Mount Marcy to the left; NY City to the right.
As I entered the upper Hudson from the outlet of Lake Harris, the sign was more utilitarian than it appeared at first glance. The coffee colored water was completely still, with no discernible current, and boaters exiting the lake could easily become confused about which way to go.
I had wanted to paddle this section of the Hudson ever since I read in the Adirondack Explorer last year that the adjacent land had been acquired by the State. Starting at Lake Harris in Newcomb, two trips are now possible. The shorter one ends near the Hudson’s confluence with the Goodnow River, the other near the confluence with the Indian. My attempt to round up a group of paddling buddies last autumn was thwarted by low water levels. This year’s snowmelt and April showers raised the level, but the access roads to the two take-outs had been closed by the DEC due to muddy conditions. A fortuitous combination of events finally gave me the opportunity I sought: the access road for the shorter trip was opened, the water level was just right, there was a one-day break in the rain, and my darling wife consented to spending four hours in the car shuttling my boat and me on her day off from work.
After passing under the Route 28N bridge, the river spread out, giving it the impression of a lake. After a mile, the banks converged and I saw Long Falls, the first of several rapids. Taking out on the right to scout it, I saw that it’s a Class 2 run, well within my skill level, and ran it without incident. After a mile of flatwater, I encountered the most difficult rapid of the day, Ord Falls. I scouted the upper half and it appeared to be much like its predecessor, but towards the end it intensified into an unexpected Class 3 chute that hadn’t been visible from my vantage point. Both of the “falls,” like the remaining half dozen rapids that I’ll later encounter, are read-and-run: straightforward rapids with no hidden dangers that require must-make maneuvers.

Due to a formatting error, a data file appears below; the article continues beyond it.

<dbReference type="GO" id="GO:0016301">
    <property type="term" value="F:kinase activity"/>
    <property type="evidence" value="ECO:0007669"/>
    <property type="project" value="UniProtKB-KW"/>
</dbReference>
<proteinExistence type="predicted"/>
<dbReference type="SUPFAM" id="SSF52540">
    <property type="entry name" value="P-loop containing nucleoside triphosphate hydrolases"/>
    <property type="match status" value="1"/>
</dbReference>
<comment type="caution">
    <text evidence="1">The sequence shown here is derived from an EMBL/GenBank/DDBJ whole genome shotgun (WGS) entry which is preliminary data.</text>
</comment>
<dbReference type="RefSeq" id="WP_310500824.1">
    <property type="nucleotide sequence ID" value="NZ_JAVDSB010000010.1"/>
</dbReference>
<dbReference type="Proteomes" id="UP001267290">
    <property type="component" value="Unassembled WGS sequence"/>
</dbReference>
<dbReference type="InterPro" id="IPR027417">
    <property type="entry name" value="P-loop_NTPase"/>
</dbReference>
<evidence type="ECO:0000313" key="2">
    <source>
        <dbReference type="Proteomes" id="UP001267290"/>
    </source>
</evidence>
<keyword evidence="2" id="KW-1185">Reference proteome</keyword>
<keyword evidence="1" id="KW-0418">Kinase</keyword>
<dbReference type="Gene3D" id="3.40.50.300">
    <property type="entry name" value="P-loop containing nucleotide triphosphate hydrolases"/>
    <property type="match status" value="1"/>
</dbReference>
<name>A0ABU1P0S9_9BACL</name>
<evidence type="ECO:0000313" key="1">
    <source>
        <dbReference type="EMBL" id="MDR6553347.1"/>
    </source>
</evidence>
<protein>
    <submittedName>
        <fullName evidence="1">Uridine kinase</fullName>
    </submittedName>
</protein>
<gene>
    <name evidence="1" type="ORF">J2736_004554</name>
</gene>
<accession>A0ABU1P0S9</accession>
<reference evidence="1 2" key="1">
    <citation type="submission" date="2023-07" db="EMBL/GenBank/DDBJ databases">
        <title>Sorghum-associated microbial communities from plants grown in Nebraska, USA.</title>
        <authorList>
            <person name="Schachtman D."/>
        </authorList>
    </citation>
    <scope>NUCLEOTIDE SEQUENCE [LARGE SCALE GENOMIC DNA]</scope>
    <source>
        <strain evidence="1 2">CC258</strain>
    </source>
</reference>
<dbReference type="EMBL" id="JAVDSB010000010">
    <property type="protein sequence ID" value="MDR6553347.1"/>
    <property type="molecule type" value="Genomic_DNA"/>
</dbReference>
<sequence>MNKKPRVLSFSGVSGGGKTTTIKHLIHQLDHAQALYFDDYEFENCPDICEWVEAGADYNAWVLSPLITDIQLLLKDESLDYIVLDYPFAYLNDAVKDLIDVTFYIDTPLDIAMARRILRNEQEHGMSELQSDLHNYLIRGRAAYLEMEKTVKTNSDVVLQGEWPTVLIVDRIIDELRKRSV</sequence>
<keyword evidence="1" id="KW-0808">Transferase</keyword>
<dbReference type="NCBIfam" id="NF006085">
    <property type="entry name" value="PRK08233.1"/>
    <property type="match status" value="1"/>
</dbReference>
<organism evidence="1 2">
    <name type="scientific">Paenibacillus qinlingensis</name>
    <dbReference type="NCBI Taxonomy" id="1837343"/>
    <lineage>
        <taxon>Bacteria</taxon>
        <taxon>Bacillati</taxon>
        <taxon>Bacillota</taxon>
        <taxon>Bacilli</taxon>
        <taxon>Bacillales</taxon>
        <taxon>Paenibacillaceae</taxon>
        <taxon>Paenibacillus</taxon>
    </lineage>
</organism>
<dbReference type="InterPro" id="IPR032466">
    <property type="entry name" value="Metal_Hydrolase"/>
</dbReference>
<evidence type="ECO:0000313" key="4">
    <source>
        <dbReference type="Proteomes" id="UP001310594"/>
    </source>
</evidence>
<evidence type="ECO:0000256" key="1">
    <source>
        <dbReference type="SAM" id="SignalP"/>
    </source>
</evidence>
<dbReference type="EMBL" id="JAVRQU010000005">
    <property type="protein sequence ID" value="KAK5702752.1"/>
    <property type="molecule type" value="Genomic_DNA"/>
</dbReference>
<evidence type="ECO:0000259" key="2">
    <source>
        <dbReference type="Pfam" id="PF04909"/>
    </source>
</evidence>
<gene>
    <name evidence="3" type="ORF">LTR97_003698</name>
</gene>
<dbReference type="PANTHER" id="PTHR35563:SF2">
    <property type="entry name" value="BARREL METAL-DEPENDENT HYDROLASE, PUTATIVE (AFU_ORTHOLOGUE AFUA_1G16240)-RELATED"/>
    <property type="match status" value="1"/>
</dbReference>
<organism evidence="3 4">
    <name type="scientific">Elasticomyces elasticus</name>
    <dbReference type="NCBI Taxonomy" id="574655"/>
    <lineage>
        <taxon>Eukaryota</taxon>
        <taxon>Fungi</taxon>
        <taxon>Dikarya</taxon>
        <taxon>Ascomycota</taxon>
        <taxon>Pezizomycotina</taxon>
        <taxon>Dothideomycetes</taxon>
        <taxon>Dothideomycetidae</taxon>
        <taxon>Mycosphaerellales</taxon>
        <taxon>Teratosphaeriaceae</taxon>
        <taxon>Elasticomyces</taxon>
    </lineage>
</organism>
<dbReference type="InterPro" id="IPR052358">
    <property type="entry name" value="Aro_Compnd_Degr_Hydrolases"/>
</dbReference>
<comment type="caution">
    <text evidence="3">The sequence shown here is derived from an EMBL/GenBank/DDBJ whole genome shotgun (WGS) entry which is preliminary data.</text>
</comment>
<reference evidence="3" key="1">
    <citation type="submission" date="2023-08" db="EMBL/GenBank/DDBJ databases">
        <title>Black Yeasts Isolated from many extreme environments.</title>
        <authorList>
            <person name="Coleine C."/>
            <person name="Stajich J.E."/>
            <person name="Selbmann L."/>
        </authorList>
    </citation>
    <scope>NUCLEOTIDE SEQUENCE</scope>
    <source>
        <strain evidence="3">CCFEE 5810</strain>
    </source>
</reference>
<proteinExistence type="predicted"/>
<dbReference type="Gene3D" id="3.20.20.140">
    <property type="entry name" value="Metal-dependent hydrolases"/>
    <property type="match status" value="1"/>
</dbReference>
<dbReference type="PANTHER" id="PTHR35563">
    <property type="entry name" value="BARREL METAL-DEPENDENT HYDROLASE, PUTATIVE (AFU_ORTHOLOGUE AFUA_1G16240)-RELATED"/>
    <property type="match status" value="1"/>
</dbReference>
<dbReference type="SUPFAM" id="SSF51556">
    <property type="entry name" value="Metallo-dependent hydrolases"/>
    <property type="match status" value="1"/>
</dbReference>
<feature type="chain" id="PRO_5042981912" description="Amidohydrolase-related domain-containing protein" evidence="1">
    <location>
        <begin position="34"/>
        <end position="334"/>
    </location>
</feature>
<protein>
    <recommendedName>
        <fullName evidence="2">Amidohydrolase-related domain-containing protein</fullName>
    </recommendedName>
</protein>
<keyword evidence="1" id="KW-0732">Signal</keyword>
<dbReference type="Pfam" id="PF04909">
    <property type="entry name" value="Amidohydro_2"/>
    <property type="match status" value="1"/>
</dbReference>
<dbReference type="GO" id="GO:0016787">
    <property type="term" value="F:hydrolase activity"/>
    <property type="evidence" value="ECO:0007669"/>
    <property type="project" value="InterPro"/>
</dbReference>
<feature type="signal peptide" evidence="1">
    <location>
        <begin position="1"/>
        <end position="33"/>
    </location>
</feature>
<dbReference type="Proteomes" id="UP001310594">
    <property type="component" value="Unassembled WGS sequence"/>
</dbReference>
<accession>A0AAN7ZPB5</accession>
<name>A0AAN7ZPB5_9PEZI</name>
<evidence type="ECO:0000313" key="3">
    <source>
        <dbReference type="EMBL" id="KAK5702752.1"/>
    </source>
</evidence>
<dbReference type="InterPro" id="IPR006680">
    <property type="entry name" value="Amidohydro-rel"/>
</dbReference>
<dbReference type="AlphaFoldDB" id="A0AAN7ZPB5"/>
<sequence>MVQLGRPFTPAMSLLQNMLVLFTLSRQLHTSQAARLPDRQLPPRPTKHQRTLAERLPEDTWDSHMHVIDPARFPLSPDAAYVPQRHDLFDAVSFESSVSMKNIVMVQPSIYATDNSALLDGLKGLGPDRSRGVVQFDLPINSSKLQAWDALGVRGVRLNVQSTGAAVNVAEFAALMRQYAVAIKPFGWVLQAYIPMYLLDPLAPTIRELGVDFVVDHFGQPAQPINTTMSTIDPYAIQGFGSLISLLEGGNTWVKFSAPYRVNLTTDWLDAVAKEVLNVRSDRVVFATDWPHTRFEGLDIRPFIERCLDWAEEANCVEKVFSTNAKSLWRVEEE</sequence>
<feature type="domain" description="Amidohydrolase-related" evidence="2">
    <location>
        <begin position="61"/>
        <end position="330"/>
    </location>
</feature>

Since the 19th century, a trip on this section of the Hudson had been available only to those who were willing to run the Class 4 Hudson Gorge or were members of the hunting clubs that owned the take-outs. Information about the river is hard to come by. I mostly relied on the description of some paddling buddies who had run it a few years ago and on Phil Brown’s article in the Adirondack Explorer. On the day of my trip, the U.S. Geological Survey gage in Newcomb registered the river depth at nearly 4 feet, but it’s likely that this section can be run at lower levels.
After three hours of paddling, I reached the take-out at the iron bridge, below the mouth of the Goodnow. Strapping a canoe cart onto my boat, I schlepped the boat back to my car, nearly a mile away, making mental plans for my next trip on the upper Hudson.
Photos: The author paddling Ord Falls, above, and approaching the Rt 28N bridge near Newcomb.
Marty as I understand it this now open route is supposed to be quite popular. Curious, did you see a fair number of other people on the river?
Hi Paul. I had gone on a blue-sky day during the Memorial Day weekend, when I expected to see at least a few other paddlers, but I had the river to myself. There were no other cars at the take-out parking lot. A DEC policeman that I ran into said that the access road had been closed for mud season and had just opened a few days earlier, so that may be the reason for the lack of boating traffic.
This was a great trip and I plan to do it again, but I think its popularity will be tempered by the take-out. It requires a 0.8 mile carry uphill to the parking lot. And to get to the parking lot, a long shuttle is required on a rutted dirt road.
Thanks. Ouch! Almost a mile up hill.